Saturday, August 6, 2011

7 Reactions to Parkinson’s Disease

“No question, you have Parkinson’s disease.” The neurologist casually mumbled the words like someone commenting on the weather. I just stared for a moment, then put on my best “I can deal with this” smile and said, “Okay.” Inside I was reviewing mental snapshots of my father’s free fall towards total disability with the same scourge. At the same time I was fast-forwarding to how I will tell my family, the team at work, friends and colleagues about a disease that will get worse.

What do you do when life takes a wrong turn? The sudden death of a loved one? A traumatic accident for which you are responsible? The devastating discovery that you have an incurable disease? Or any serious situation that leaves you feeling like you hit a wall?
Many if not all of us simply REACT. As with most who read this blog, life has been more charmed than marred. But, as is apparent from this blog, PD has presented some challenges. These have often left me in one of seven reaction modes.

Fight. Angry, I wanted to fight back. I did not know how or even why, but it seemed better than doing nothing. Somehow this feels like I regained some control that the disease had taken.

Retreat. Sad and misunderstood, I just wanted to be alone. Of course, this accomplished little except it allowed me to spiral down into self-pity. But it seemed better than watching the pity in others’ eyes.

Ignore. Some call it denial, but to me it was ignoring the fact that life after PD no longer held the same promise, the dreams disappeared or at least differed dramatically. Running from that reality seemed easier than the alternative.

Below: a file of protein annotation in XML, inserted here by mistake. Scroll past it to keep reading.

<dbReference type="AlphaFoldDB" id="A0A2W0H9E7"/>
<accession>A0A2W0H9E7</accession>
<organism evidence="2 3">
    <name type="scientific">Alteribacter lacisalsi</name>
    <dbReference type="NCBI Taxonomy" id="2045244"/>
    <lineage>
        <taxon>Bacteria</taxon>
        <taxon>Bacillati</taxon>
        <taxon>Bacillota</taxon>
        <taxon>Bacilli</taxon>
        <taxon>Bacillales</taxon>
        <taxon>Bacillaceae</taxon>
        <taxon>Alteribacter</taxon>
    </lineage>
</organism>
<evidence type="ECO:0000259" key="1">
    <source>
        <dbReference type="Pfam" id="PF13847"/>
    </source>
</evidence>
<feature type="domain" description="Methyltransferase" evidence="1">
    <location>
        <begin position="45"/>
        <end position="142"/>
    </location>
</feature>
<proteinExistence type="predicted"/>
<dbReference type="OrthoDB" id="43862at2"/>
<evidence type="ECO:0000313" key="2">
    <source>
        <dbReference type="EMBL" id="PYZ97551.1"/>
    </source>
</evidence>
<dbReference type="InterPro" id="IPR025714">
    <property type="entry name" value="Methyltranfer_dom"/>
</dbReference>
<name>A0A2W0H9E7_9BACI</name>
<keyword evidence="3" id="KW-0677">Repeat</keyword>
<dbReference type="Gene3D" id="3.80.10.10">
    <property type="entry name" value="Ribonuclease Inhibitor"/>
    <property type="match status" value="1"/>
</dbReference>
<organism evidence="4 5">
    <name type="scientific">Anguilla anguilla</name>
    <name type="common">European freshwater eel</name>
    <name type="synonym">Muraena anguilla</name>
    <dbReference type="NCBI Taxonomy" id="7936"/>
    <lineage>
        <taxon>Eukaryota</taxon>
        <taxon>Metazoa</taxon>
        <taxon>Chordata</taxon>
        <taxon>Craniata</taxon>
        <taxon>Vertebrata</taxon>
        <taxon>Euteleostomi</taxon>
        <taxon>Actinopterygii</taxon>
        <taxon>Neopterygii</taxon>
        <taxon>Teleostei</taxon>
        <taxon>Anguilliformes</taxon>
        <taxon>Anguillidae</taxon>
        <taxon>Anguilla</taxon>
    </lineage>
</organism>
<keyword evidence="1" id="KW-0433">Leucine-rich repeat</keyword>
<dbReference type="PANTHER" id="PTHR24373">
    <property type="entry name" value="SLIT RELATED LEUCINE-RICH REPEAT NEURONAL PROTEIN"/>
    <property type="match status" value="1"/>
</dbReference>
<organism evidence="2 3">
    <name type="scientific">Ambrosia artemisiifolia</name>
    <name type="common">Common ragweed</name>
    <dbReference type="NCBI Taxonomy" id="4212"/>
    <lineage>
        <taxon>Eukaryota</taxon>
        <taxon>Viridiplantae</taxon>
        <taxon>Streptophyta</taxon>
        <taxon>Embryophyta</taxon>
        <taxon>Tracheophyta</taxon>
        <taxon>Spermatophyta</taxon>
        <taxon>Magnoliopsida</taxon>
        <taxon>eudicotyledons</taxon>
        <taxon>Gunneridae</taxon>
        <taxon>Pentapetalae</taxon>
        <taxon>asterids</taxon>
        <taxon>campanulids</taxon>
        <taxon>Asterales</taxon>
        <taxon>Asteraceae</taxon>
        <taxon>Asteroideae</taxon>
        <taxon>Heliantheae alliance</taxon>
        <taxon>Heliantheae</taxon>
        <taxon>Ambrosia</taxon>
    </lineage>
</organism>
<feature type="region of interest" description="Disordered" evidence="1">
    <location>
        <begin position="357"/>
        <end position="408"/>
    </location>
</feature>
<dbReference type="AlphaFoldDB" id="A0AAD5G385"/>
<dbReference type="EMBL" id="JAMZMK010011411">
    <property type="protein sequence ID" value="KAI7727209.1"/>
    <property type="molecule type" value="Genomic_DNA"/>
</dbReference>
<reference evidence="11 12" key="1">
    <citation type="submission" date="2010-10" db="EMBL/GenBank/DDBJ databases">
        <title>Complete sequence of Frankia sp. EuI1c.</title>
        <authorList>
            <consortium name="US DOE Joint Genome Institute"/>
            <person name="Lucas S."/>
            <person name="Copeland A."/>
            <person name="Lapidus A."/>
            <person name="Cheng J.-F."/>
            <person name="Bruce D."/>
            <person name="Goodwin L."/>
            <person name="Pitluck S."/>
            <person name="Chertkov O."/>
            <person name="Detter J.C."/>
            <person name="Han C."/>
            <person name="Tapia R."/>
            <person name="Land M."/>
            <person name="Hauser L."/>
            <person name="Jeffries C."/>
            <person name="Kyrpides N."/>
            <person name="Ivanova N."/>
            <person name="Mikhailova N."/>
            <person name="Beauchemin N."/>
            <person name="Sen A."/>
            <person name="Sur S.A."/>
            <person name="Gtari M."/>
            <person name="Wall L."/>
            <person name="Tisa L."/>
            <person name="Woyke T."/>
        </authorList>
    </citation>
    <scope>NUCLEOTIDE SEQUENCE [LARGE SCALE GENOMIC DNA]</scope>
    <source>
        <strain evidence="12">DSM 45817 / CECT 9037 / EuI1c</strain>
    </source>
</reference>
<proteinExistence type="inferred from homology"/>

Endure. Coming from a stoic, work-oriented genetic pool, my reaction was often to dig deep and persevere. Related to ignoring, the difference is one of focusing in rather than fleeing.

Negotiate. With the diagnosis, with myself, with God. “Why me?” “What if I was wrongly diagnosed?” “What must I do to be cured?” “Surely,” I thought, “there must be a mistake or some way out of this.”

Defend. Defensiveness was my most prevalent reaction. “Don’t worry about me, I can beat this,” I would think to myself. “Do not pigeonhole me. I am not disabled. I am fine.”

Surrender. Giving up. Resigned to a reality of decline. Although I do react this way at times, I cannot stay there for long both. It is not who I am or want to be. It is the ultimate loss.

These are all reactions. Although they may be “natural”, they are emotional not thoughtful responses. These reactions are places I visit but cannot live for long.

Where I have to put down roots, how I must deal with the disease, is in the acceptance of the diagnosis. I have concluded that my PD is not purposeless pain or purposeful punishment. To succeed at acceptance I need to recognize that I cannot do it alone. I need friends (the clue found in the first letter of each of the 7 reaction words). Friends and family are the foundation for escaping a routine of reaction.


  1. And then, of course, there's the Fright, Fight or Flight reactions..... Anybody round here got a plane or helicopter? Just wish I could run away from my Parkies at times, like tonight! (Can't sleep.... pain in my arm...)

  2. Jo,

    I am so sorry. I do understand the sleepless part (it is 3 AM as I write this). And the pain from stiffness is a dull ache sometimf. Know that you are not alone, despite the 8,000 miles!